Did everyone just suddenly change their mind? Are GOP base voters reacting to the same very practical concerns about the party's longterm future as party elites? Or if Hannity and Marco Rubio say it's over, is it over? Maybe the whole thing was just overblown by the dynamics of an intense primary fight. I don't have a really clear answer on this one other than the standard half-cop-out that I think it's a bit of each.
But what about gay marriage? I was interested to read this piece in Politico over the weekend which noted that Republican operatives see a party switch on gay marriage as a potential major fundraising windfall. In other words, a pro-gay rights stance (or at least not as clearly an anti-gay stance) could give Republican fundraisers purchase on a whole new group of potential political givers.
As a practical matter, that seems like a real possibility. Democrats have done major fundraising among pro-gay rights and gay donors in recent years, though I imagine it'll take quite a lot of work and change before anyone really thinks that the GOP is a better or even close to equal protector of gay rights than the Democratic party.
But if you're a base Republican voter or evangelical Christian whose primary orientation toward politics is through the prism of right-leaning evangelical Christianity, this idea that the party is going to make the switch because there are so many fundraising dollars available is one that has to feed into every nightmare and paranoia of elite GOP sellout.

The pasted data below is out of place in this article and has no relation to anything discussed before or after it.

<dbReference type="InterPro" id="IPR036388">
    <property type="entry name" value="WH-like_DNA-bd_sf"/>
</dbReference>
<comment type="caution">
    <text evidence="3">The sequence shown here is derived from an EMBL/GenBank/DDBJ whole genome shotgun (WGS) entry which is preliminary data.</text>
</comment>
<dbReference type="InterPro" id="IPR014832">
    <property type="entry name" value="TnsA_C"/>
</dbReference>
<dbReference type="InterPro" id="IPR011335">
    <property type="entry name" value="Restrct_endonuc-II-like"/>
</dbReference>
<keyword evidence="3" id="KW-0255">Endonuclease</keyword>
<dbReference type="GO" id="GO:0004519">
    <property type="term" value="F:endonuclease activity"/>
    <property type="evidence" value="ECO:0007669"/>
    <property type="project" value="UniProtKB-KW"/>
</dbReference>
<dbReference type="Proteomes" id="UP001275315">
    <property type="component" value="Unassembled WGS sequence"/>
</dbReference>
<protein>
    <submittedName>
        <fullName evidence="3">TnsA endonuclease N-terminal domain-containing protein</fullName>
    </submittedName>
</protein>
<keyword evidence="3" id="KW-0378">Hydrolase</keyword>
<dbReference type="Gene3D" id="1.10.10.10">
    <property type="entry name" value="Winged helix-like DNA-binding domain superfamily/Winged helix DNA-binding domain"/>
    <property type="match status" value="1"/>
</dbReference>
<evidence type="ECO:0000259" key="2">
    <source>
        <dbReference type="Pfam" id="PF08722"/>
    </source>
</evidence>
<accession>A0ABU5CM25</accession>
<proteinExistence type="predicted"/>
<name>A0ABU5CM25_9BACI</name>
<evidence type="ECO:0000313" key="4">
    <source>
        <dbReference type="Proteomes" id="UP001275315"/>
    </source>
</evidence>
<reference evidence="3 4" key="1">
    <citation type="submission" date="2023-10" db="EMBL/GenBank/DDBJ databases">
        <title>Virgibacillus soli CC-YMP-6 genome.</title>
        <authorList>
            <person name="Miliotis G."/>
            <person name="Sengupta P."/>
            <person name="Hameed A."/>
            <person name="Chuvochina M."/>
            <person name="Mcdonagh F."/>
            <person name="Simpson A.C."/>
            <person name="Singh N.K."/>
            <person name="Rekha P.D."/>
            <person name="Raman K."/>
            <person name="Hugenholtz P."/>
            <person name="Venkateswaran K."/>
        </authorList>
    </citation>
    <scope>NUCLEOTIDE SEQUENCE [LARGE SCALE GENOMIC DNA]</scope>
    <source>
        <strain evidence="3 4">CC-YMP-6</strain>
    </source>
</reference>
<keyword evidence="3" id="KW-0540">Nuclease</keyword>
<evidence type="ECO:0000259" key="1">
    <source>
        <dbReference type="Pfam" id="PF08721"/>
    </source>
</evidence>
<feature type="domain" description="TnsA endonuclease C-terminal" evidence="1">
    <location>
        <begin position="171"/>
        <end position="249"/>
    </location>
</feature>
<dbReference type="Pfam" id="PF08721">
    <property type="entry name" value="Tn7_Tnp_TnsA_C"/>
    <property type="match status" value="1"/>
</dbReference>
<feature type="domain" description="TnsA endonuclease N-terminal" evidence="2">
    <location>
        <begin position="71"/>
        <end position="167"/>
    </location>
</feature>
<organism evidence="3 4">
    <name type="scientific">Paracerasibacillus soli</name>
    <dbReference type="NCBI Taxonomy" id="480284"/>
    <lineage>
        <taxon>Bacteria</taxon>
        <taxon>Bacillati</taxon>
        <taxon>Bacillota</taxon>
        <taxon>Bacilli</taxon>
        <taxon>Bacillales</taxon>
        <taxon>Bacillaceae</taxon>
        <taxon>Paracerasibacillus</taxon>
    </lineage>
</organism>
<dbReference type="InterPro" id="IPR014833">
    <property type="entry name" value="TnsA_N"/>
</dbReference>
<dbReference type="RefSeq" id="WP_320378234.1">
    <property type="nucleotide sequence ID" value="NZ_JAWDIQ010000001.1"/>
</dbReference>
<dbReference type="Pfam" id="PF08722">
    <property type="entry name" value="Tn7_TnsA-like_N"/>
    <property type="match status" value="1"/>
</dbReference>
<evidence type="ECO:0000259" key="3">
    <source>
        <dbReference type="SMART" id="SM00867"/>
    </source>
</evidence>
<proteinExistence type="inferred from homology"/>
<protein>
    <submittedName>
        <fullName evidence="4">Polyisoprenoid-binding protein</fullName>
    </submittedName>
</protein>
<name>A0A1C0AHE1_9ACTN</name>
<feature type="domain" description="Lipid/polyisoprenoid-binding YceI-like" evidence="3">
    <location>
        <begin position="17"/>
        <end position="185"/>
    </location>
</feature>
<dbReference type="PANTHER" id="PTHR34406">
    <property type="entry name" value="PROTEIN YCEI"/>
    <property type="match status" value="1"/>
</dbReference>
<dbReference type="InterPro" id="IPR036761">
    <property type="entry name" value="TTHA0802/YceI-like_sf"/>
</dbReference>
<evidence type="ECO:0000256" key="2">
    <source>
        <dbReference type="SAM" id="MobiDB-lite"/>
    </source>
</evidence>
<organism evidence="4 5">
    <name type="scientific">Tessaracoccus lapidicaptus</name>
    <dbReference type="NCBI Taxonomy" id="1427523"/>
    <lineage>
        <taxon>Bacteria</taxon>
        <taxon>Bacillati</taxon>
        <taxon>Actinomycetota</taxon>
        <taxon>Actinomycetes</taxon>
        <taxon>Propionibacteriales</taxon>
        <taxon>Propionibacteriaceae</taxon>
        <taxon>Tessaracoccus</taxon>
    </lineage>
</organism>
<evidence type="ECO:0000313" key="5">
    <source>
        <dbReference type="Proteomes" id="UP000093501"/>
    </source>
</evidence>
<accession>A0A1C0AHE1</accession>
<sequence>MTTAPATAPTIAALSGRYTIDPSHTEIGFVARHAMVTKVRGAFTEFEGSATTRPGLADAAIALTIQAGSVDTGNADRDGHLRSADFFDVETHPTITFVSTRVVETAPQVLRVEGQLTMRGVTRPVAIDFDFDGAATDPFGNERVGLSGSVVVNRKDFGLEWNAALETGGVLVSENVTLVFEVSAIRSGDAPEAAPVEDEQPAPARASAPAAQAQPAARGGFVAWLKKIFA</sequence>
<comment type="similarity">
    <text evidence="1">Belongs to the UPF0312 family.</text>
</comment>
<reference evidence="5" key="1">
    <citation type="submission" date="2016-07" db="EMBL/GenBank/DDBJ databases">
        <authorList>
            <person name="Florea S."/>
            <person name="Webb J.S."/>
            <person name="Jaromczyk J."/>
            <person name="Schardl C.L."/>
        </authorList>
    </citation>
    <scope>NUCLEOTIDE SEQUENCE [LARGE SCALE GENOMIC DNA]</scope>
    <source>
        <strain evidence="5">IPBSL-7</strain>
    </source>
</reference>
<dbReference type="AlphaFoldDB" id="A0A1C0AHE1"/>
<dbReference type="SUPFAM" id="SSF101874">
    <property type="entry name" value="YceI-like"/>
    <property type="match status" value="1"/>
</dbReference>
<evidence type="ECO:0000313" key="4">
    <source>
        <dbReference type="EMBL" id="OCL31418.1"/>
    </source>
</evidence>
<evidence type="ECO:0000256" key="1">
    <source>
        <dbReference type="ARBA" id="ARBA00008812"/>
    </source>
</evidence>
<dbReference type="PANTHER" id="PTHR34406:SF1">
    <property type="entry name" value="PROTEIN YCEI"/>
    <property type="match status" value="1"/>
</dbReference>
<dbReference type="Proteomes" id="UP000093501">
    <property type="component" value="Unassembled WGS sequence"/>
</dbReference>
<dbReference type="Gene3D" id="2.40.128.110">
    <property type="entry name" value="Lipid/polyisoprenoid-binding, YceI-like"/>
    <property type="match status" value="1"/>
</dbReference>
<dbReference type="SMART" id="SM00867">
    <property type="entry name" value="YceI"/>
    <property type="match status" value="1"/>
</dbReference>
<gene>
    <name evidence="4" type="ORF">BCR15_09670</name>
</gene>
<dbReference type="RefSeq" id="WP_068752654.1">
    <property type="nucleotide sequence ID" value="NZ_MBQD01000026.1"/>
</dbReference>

So on all these issues -- gay rights, immigration and a slew of others -- is there a point where the core constituencies favoring these exclusionary politics dig in their heels and say, no more? Or is the GOP base just a paper tiger? My sense is that it's not necessarily either in that binary equation, that the whole situation is part of the disorientation of the whole party post-2012 -- or from another perspective post-1998.
But I still wonder? Is that it? Does the party leadership just show the way?